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Number: 2341
Continent: Africa
Region: East
Place Names: Port Louis, Mauritius, Isle L'Bourbon, Isle de France
Year of Origin: 1800 (estimated)
Title: Sketch of Fort Louis and Batterys along the Coast with the Reboubts and...
Sub-Title:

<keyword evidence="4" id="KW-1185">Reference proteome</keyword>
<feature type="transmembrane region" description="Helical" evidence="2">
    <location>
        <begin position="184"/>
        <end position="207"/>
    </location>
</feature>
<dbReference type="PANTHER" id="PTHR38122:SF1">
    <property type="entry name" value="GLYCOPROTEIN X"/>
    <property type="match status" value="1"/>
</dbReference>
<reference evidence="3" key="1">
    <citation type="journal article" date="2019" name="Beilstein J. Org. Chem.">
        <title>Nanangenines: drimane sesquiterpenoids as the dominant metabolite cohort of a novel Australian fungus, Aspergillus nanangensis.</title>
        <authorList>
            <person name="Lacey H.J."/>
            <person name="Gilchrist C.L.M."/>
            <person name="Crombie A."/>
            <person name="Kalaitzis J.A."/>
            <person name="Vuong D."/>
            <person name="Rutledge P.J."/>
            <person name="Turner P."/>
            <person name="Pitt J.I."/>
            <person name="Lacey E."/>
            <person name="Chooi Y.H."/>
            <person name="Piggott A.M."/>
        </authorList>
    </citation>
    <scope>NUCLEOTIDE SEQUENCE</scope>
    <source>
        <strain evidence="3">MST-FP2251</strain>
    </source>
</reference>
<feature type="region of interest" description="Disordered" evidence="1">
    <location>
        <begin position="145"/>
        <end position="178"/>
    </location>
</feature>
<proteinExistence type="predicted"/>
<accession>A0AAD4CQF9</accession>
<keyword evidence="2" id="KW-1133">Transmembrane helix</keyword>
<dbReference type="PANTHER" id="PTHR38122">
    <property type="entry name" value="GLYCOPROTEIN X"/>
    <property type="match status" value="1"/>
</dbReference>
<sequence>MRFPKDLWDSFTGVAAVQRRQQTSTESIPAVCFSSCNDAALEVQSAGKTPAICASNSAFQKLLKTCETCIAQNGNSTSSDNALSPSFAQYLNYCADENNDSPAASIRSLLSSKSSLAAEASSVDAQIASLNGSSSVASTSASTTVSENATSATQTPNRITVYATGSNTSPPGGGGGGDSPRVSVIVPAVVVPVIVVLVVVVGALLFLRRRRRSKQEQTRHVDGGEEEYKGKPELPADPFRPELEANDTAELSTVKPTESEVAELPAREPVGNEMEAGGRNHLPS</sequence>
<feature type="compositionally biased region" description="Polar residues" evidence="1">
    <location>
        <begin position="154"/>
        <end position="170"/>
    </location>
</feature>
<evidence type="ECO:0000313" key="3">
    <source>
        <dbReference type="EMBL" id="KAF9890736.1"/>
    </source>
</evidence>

Language: English
Publish Origin:
Height: 40.8
Width: 54.8
Units: centimeters
Size Class.: Medium
Scale:
Color Type: No Color
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Cartographer: Manuscript
Anonymous or Unknown
Engraver: Manuscript
Publisher:
Other Contributors:
Northernmost Latitude: -20.3
Southernmost Latitude: -20.4
Westernmost Longitude: 57.5
Easternmost Longitude: 57.6
Measurement Notes: modern estimates